So you had to remove a lot of healthy tree peony root bits when pruning out rot, or prying the plant away from your home’s ancient irrigation system? Good! This is a marvelous opportunity to create your very own grove of tree peonies because:
You can propagate a tree peony by root!
Mind you, the odds of tree peony root propagation success are kind of low, but it absolutely can be done. Here’s how:
- Round up several sterile, well-draining pots. Fill them with a soilless planting medium such as coconut coir. Keep the coir fluffy and make sure its moist.
- Cut off any remaining rot so that you are only working with healthy root tissue.
- Mark the end of the root segment that grew closest to the parent plant with a black marker. Incorrect root cutting orientation when replanting will give you automatic propagation failure.
- Clip the root 3 inches down and bury the short segment 2.5 inches deep, right up against the side of a prepared pot. This will help the cutting stay hydrated and therefore viable. The black-marked tip should barely be poking out of the soil.
- Repeat steps 3 and 4 until you have processed all your healthy tree peony root tissue. The more 3-inch root cuttings you have, the greater your odds of propagation success. It’s definitely a numbers game.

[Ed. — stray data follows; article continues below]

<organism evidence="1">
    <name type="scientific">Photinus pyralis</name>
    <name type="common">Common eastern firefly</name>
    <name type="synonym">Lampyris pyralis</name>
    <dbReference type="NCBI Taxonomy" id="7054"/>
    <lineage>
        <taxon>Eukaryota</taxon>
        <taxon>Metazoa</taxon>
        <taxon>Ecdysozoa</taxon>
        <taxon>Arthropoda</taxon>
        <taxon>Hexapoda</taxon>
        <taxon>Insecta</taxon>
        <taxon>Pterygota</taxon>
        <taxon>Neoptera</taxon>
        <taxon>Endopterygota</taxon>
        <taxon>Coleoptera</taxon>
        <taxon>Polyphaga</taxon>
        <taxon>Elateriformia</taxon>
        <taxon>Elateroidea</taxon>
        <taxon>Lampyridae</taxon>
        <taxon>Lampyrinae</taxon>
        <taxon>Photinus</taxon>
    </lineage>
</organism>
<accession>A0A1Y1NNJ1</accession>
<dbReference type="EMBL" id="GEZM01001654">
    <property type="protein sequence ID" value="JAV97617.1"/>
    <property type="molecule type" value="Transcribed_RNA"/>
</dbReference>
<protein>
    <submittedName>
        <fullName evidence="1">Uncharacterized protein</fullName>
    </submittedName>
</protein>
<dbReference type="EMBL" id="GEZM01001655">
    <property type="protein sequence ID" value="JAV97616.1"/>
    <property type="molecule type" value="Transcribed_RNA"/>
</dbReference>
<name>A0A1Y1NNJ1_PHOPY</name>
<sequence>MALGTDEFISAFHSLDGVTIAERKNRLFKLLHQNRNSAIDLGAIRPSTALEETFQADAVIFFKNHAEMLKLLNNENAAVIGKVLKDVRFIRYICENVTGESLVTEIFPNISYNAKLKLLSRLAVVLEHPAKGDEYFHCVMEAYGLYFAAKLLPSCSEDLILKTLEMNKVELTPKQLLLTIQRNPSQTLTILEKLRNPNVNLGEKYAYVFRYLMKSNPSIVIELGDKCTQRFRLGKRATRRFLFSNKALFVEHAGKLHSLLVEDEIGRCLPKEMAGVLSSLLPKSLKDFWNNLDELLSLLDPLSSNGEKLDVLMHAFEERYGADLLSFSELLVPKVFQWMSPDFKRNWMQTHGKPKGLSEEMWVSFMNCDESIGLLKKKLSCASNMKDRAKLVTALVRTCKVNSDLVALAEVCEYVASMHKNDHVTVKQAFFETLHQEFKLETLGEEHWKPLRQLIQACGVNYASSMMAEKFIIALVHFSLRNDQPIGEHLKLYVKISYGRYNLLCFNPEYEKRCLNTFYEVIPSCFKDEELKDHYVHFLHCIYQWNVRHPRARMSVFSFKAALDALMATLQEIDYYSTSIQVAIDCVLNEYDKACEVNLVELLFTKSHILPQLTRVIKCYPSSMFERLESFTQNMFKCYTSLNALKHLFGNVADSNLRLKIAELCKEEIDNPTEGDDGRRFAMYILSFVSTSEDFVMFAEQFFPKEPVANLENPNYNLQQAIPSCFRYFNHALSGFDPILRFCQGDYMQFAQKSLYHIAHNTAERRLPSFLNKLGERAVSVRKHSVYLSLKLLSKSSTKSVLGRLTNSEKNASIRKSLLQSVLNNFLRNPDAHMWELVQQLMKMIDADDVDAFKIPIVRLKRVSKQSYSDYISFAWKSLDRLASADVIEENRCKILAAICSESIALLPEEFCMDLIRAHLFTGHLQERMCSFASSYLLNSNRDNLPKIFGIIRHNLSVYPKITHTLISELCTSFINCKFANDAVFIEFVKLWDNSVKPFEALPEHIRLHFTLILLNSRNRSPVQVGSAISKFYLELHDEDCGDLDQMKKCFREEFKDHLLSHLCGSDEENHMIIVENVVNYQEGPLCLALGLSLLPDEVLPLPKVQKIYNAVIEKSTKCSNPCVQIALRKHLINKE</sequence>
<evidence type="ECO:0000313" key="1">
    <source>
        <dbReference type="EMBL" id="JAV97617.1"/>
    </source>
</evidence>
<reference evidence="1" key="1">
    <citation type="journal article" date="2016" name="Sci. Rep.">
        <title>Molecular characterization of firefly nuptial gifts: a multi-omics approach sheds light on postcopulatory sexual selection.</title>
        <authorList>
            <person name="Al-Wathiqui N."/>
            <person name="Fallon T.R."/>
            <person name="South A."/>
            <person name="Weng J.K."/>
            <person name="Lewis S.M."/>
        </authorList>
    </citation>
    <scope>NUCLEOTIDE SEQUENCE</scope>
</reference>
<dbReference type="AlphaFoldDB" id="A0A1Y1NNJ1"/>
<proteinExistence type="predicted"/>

- Place all the pots in a dark, warm place such as under a tarp, against your house. Ideal rooting temperature is around 70 degrees.
- Check your pots once a week to make sure they are still moist. Do not expect to see any top growth for at least a month or two, possibly longer.
- If it has been over two months and still no greenish red shoots, do not give up. It can take a very long time for tree peony cuttings to root. That said, if it is now late fall and crispy outside, it is also probably time to give up. Almost. Leave the pots where they are and check them one last time in early spring for top growth. Still no growth? Then into the composter they go.
But, let’s assume you do see a few tiny greenish red shoots. Remove the tarp and make sure they get part sun. Care for them as you would for any young seedling. After they grow a little more, transplant each one into its very own 5-inch pot. Ideally in fall. Once the seedlings are a couple of inches tall and look sturdy, transplant them into the grove of your tree peony dreams. In fall, of course. Then wait a good 10 years for them to flower for the first time. All peonies are a waiting game, but tree peonies make you wait a decade or more for those big, fluffy flowers. Your grandchildren will absolutely love them!
Do you want your own grove of tree peonies? Gardinia would be happy to help, learn about our Garden Consultation service.